(Subd (e) amended effective January 1, 2018.)
(f) Evidentiary considerations.
(1) In making a determination on the motion for case transfer, the superior court must consider:
(A) The identities of the parties;
(B) The convenience of the parties and witnesses;
(C) The remedy available in the superior court or tribal court; and
(D) Any other factors deemed necessary by the superior court.
(2) In making a determination on the motion for case transfer, the superior court may not consider the perceived adequacy of tribal justice systems.
(3) The superior court may, after notice to all parties, attempt to resolve any procedural issues by contacting the tribal court concerning a motion to transfer. The superior court must allow the parties to participate in, and must prepare a record of, any communication made with the tribal court judge.
(Subd (f) amended effective January 1, 2018.)
(g) Order on request to transfer.
If the superior court denies the request for transfer, the court must state on the record the basis for denying the request. If the superior court grants the request for transfer, it must issue a final order on the request to transfer including a determination of whether concurrent jurisdiction exists.
(Subd (g) amended effective January 1, 2018.)
(h) Proceedings after order granting transfer.
Once the superior court has granted the application to transfer and has received confirmation that the tribal court has accepted jurisdiction, the superior court clerk must deliver a copy of the entire file, including all pleadings and orders, to the clerk of the tribal court within 20 days of confirmation that the tribal court has accepted jurisdiction. With the exception of a filing by a tribal court as described by subdivision (i) of this rule, the superior court may not accept any further filings in the state court action in relation to the issues of child support and custody that were transferred to the tribal court.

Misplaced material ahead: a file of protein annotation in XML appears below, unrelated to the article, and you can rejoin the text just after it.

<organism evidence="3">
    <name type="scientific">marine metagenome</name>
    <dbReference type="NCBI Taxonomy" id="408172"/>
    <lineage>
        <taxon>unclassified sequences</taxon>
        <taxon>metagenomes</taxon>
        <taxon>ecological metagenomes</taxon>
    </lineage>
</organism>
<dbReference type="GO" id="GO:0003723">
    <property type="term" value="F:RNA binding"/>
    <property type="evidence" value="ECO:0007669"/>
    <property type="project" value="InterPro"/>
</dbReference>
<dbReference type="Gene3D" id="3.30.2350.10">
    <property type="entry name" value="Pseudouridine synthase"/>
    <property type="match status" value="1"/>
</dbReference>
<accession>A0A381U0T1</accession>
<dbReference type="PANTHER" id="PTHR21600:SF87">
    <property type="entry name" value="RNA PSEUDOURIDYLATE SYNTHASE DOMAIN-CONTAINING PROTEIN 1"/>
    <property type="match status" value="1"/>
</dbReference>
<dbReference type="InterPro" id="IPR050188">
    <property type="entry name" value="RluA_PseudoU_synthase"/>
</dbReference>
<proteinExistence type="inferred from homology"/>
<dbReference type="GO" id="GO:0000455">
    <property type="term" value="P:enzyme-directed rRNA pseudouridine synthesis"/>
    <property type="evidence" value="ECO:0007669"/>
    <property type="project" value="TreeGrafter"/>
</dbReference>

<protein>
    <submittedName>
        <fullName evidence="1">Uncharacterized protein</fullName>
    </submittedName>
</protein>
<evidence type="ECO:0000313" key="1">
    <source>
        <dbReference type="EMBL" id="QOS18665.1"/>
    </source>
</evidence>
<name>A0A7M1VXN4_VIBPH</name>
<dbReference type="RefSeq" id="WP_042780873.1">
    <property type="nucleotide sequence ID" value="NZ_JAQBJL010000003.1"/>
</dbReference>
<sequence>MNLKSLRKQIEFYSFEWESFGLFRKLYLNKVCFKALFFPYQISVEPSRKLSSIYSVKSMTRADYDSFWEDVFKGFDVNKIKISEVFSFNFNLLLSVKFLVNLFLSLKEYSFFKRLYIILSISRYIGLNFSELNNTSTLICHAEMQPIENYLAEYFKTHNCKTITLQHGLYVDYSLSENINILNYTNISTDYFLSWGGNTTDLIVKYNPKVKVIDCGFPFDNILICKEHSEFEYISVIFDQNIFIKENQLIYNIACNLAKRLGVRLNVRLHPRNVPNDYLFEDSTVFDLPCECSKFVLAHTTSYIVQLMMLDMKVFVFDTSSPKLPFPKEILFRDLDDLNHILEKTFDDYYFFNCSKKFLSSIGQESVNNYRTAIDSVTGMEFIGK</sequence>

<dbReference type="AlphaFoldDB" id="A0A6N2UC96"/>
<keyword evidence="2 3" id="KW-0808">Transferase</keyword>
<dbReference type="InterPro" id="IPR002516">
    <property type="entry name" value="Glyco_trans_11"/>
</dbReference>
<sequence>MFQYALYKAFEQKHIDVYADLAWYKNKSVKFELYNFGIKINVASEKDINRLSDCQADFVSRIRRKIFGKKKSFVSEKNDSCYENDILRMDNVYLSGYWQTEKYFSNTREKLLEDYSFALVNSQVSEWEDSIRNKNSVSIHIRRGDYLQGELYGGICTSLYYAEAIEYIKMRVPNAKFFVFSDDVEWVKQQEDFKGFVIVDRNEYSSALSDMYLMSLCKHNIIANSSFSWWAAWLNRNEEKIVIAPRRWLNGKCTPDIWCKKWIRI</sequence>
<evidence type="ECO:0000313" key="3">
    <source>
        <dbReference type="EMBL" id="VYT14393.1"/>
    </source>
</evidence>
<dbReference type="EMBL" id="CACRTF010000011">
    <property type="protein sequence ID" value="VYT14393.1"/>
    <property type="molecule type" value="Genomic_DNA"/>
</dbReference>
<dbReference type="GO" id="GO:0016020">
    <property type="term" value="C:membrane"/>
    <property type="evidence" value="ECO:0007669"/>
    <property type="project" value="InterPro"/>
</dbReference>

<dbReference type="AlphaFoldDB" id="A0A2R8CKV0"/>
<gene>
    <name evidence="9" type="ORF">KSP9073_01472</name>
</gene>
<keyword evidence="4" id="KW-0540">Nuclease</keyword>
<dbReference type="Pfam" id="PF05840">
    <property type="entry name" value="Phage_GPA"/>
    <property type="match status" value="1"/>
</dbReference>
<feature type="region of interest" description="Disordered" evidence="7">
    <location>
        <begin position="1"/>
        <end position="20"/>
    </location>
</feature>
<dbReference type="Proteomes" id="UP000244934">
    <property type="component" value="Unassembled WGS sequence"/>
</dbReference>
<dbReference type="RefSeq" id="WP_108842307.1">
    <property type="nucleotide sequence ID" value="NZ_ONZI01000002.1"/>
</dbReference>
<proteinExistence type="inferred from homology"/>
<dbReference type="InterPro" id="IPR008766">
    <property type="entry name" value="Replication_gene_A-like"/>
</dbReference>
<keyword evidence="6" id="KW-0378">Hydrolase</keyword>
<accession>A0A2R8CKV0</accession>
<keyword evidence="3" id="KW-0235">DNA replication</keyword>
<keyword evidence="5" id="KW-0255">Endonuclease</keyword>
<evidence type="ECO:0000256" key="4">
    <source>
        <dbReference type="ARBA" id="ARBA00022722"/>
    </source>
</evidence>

(Subd (h) amended effective January 1, 2018.)
(i) Transfer of proceedings from tribal court.
(1) If a tribal court determines that it is not in the best interest of the child or the parties for the tribal court to retain jurisdiction of a child support case, the tribe may, upon noticed motion to all parties and the state child support agency, file a motion with the superior court to transfer the case to the jurisdiction of the superior court along with copies of the tribal court's order transferring jurisdiction and the entire file.
(2) The superior court must notify the tribal court upon receipt of the materials and the date scheduled for the hearing of the motion to transfer.
(3) If the superior court has concurrent jurisdiction, it must not reject the case.
(4) No filing fee may be charged for the transfer of a title IV-D child support case from a tribal court.
(Subd (i) adopted effective January 1, 2018.)
Rule 5.372 amended effective January 1, 2018; adopted effective January 1, 2014.
Advisory Committee Comment
This rule applies only to title IV-D child support cases. In the normal course, transfers from tribal court are initiated by the local child support agencies. Under Government Code sections 6103.9 and 70672, local child support agencies are exempt from payment of filing fees. The rule makes it clear that this exemption also applies when an eligible case is being transferred from a tribal court.